Partner institutions: CNRS, Inria, Université Grenoble Alpes, Université Paris-Saclay,
IMT (Institut Mines-Télécom), Sorbonne Université, Université Claude Bernard Lyon 1, Université de Lille, Université Toulouse III,
ENSAM, INSA Lyon, Nantes Université, Université de Lorraine, Université de Technologie de Troyes.

Contact: pc2 [at]

3 priority themes:

  1. Emerging and future forms of long-term collaborative practices

  2. Distributed and secure infrastructure for long-term collaboration

  3. Interoperability for long-term collaboration

Goal: funding of 3-5 Ph.D. theses

Theme 1: Emerging and future forms of long-term collaborative practices

Emerging and future forms of long-term collaborative practices Description: Crises happen, the market and the society change, so as the national or EU legal and regulatory landscape. These evolutions trigger new practices in the most important domains of our society, namely: healthcare, hybrid and distance learning, industry, software engineering, and crisis management. These emerging and future forms of long-term collaboration need to be investigated to highlight the forms of collaboration they mobilize, the artifacts they use, their stakes, and their limits. We launch a call for PhD proposals that adopt a socio-technical perspective to discover, describe, analyze, and digitally support emerging and future forms of long-term collaborative practices.

Keywords: practice-centered computing, healthcare, crisis management, industry, software engineering

Theme 2: Distributed and secure infrastructure for long-term collaboration

To handle long-term collaborative practices, new algorithms and infrastructure are needed to manage shared and replicated data. Indeed, several modes of collaboration have to be supported: connected (user modifications are immediately shared and visible to the other users), disconnected (users are not connected to the network; their modifications will be transmitted to the other users at the reconnection), ad-hoc (subgroups of users can work together and synchronize at a later time with other members of the group) and inter-organisational (groups of users from different organizations work and share data during a collaborative activity).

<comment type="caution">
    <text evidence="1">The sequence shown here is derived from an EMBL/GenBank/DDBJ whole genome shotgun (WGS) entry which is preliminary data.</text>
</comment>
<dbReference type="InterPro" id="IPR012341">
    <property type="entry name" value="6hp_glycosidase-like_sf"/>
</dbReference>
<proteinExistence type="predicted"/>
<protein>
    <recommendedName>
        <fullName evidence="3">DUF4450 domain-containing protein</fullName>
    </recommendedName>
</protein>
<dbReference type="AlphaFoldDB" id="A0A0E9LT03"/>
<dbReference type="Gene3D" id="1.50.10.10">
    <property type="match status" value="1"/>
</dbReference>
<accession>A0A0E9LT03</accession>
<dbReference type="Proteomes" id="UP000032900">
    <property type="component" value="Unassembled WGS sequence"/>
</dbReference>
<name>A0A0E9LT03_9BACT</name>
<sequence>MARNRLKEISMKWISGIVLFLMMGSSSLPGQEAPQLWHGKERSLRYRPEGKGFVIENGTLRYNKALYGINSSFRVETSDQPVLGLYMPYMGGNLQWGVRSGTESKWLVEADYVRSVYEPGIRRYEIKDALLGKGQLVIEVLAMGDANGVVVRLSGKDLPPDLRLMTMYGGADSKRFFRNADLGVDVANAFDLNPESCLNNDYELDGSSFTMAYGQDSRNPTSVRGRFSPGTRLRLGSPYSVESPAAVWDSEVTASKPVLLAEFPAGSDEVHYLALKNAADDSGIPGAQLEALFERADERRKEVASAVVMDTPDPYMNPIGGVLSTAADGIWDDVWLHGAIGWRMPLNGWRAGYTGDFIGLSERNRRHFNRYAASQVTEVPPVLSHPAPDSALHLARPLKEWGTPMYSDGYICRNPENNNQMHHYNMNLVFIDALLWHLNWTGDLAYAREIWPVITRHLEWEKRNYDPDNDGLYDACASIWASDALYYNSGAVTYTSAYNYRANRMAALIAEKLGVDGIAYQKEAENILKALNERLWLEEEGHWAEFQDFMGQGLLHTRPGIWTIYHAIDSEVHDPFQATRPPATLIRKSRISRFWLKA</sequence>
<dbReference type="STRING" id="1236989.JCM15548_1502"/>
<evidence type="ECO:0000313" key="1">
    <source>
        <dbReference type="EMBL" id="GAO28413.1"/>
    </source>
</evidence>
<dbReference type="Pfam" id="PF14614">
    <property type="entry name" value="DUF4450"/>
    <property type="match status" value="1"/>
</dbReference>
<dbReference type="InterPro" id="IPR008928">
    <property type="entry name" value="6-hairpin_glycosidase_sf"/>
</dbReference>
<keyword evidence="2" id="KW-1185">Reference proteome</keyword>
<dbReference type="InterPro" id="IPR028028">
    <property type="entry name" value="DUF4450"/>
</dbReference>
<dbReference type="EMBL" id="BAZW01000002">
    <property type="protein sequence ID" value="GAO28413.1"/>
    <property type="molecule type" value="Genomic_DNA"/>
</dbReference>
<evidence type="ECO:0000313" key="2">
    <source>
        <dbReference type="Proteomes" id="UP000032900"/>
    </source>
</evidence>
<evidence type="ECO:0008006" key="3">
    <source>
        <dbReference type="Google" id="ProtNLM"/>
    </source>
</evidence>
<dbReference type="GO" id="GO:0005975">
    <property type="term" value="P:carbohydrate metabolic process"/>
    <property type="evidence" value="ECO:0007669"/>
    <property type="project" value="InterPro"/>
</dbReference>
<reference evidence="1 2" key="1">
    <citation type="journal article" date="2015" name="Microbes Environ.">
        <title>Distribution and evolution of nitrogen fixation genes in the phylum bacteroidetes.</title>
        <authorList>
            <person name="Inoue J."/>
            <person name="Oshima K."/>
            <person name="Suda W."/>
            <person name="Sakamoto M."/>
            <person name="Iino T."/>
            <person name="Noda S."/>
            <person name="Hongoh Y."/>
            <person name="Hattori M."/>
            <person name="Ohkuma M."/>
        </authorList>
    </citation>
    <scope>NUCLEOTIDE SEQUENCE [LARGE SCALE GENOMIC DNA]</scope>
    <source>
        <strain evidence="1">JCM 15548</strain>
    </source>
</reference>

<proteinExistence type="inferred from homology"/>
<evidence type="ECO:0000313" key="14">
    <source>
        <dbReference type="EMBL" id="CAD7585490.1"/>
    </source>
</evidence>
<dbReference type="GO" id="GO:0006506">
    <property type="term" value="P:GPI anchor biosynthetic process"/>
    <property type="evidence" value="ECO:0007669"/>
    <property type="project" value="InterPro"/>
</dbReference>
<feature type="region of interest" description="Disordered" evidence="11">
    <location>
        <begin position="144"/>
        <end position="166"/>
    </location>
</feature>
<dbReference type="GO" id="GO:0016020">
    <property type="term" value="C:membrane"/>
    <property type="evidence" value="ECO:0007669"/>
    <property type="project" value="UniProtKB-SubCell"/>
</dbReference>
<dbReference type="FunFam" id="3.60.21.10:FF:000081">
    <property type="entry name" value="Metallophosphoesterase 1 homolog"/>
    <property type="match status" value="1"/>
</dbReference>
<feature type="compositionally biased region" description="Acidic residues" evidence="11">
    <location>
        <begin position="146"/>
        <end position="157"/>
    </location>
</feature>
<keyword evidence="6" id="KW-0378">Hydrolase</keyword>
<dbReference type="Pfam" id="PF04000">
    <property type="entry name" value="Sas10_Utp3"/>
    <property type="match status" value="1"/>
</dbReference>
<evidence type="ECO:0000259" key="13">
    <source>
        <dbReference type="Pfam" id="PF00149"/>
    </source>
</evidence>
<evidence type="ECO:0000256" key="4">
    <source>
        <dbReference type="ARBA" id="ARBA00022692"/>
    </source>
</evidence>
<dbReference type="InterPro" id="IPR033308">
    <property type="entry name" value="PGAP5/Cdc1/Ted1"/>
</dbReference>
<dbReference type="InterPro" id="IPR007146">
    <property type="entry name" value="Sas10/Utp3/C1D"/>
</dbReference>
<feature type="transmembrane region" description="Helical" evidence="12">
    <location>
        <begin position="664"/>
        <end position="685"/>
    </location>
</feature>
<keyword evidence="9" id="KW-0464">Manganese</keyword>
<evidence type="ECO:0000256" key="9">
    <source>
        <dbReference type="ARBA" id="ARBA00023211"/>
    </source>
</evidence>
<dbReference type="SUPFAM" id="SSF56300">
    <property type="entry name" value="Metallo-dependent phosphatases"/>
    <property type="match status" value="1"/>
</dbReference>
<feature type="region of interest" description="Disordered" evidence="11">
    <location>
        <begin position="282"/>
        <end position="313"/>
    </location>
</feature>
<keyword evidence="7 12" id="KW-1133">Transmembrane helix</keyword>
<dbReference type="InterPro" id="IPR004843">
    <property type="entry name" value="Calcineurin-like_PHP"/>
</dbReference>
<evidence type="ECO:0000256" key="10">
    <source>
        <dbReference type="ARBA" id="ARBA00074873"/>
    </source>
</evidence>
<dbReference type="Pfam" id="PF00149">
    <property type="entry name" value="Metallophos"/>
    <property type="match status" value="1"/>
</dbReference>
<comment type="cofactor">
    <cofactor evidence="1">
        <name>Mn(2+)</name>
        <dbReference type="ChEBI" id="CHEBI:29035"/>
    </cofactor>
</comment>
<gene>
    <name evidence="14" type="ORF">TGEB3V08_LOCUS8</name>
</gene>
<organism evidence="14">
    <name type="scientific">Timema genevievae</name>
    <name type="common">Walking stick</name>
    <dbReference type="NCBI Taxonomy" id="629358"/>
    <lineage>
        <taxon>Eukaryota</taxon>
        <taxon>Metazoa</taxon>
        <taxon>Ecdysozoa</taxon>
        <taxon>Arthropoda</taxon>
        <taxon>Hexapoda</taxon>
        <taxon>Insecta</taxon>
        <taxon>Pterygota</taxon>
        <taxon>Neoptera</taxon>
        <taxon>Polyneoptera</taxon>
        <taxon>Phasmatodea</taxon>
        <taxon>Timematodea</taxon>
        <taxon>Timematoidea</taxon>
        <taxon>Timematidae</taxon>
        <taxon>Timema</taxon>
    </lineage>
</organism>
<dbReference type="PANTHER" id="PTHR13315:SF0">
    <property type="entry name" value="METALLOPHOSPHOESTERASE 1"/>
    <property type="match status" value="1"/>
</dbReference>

A challenging issue is how to balance collaboration with security of shared objects. Interaction is aimed at making shared objects available to all who need them, whereas security seeks to ensure this availability only to users with proper authorisation. We need also to ensure that the infrastructure that supports data sharing and collaboration is resilient and trustworthy. We need an easy to use security mechanism adapted for distributed collaborative systems.

Keywords: distributed infrastructure, distributed algorithms, replication, collaboration modes, synchronous collaboration, asynchronous collaboration, inter-organisational collaboration

Theme 3: Interoperability for long-term collaboration

The current approach to digital services, based on information silos and walled gardens, creates unneeded barriers to fluid forms of collaboration. Users need to be able to create their own collaborative environment. They need also to be able to change these environments to adapt them to new requirements, partners, or tools. This requires embracing interoperability at every level of the socio-technical stack. It is also key to enabling accessibility by diverse collectives of users. We launch a call for PhD proposals that aim to develop an interoperability framework that can be used as the basis for collaborative services integration. This includes open and extensible formats and ontological approaches such that different applications could function on the same shared objects as well as software models and infrastructures capable of fostering collaboration among heterogeneous actors and artifacts.

Keywords: interoperability, heterogeneous collaboration, collaborative service integration, ontologies